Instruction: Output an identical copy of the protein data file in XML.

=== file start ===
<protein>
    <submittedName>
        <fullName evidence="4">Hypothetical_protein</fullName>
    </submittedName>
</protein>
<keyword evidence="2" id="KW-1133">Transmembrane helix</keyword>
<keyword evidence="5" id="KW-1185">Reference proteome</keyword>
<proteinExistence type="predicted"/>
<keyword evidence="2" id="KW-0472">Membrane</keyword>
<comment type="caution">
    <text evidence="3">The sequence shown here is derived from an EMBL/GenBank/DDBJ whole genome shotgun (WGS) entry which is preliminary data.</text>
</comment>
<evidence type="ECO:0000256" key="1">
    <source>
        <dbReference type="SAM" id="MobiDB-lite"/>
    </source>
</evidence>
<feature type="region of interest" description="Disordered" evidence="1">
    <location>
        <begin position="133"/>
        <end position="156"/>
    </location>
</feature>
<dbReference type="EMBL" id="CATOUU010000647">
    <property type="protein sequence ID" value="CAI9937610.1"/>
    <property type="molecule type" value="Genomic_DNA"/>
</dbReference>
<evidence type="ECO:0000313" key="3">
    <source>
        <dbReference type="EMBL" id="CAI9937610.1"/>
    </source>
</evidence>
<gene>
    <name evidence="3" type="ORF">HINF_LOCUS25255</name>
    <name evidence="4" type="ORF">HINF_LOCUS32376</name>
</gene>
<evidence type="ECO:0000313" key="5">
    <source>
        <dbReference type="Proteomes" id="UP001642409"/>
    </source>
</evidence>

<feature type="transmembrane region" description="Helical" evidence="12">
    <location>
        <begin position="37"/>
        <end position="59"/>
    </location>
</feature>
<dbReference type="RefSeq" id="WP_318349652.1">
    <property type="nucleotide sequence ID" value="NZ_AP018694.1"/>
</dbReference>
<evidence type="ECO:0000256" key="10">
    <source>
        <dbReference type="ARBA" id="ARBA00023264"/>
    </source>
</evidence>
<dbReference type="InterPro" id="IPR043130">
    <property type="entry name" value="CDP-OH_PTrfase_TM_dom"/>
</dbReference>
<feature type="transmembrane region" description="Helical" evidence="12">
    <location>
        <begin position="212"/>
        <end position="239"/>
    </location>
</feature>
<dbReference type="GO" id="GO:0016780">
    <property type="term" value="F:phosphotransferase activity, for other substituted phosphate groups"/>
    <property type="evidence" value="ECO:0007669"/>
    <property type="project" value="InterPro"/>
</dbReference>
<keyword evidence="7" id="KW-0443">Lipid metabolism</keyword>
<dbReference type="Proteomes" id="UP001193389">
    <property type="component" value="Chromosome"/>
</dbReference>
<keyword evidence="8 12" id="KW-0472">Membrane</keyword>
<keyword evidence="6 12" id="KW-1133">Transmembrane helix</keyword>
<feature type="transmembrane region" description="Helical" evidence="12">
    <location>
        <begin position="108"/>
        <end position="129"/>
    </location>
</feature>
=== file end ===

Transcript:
<protein>
    <submittedName>
        <fullName evidence="4">Hypothetical_protein</fullName>
    </submittedName>
</protein>
<keyword evidence="2" id="KW-1133">Transmembrane helix</keyword>
<keyword evidence="5" id="KW-1185">Reference proteome</keyword>
<proteinExistence type="predicted"/>
<keyword evidence="2" id="KW-0472">Membrane</keyword>
<comment type="caution">
    <text evidence="3">The sequence shown here is derived from an EMBL/GenBank/DDBJ whole genome shotgun (WGS) entry which is preliminary data.</text>
</comment>
<evidence type="ECO:0000256" key="1">
    <source>
        <dbReference type="SAM" id="MobiDB-lite"/>
    </source>
</evidence>
<feature type="region of interest" description="Disordered" evidence="1">
    <location>
        <begin position="133"/>
        <end position="156"/>
    </location>
</feature>
<dbReference type="EMBL" id="CATOUU010000647">
    <property type="protein sequence ID" value="CAI9937610.1"/>
    <property type="molecule type" value="Genomic_DNA"/>
</dbReference>
<evidence type="ECO:0000313" key="3">
    <source>
        <dbReference type="EMBL" id="CAI9937610.1"/>
    </source>
</evidence>
<gene>
    <name evidence="3" type="ORF">HINF_LOCUS25255</name>
    <name evidence="4" type="ORF">HINF_LOCUS32376</name>
</gene>
<evidence type="ECO:0000313" key="5">
    <source>
        <dbReference type="Proteomes" id="UP001642409"/>
    </source>
</evidence>

<feature type="transmembrane region" description="Helical" evidence="12">
    <location>
        <begin position="37"/>
        <end position="59"/>
    </location>
</feature>
<dbReference type="RefSeq" id="WP_318349652.1">
    <property type="nucleotide sequence ID" value="NZ_AP018694.1"/>
</dbReference>
<evidence type="ECO:0000256" key="10">
    <source>
        <dbReference type="ARBA" id="ARBA00023264"/>
    </source>
</evidence>
<dbReference type="InterPro" id="IPR043130">
    <property type="entry name" value="CDP-OH_PTrfase_TM_dom"/>
</dbReference>
<feature type="transmembrane region" description="Helical" evidence="12">
    <location>
        <begin position="212"/>
        <end position="239"/>
    </location>
</feature>
<dbReference type="GO" id="GO:0016780">
    <property type="term" value="F:phosphotransferase activity, for other substituted phosphate groups"/>
    <property type="evidence" value="ECO:0007669"/>
    <property type="project" value="InterPro"/>
</dbReference>
<keyword evidence="7" id="KW-0443">Lipid metabolism</keyword>
<dbReference type="Proteomes" id="UP001193389">
    <property type="component" value="Chromosome"/>
</dbReference>
<keyword evidence="8 12" id="KW-0472">Membrane</keyword>
<keyword evidence="6 12" id="KW-1133">Transmembrane helix</keyword>
<feature type="transmembrane region" description="Helical" evidence="12">
    <location>
        <begin position="108"/>
        <end position="129"/>
    </location>
</feature>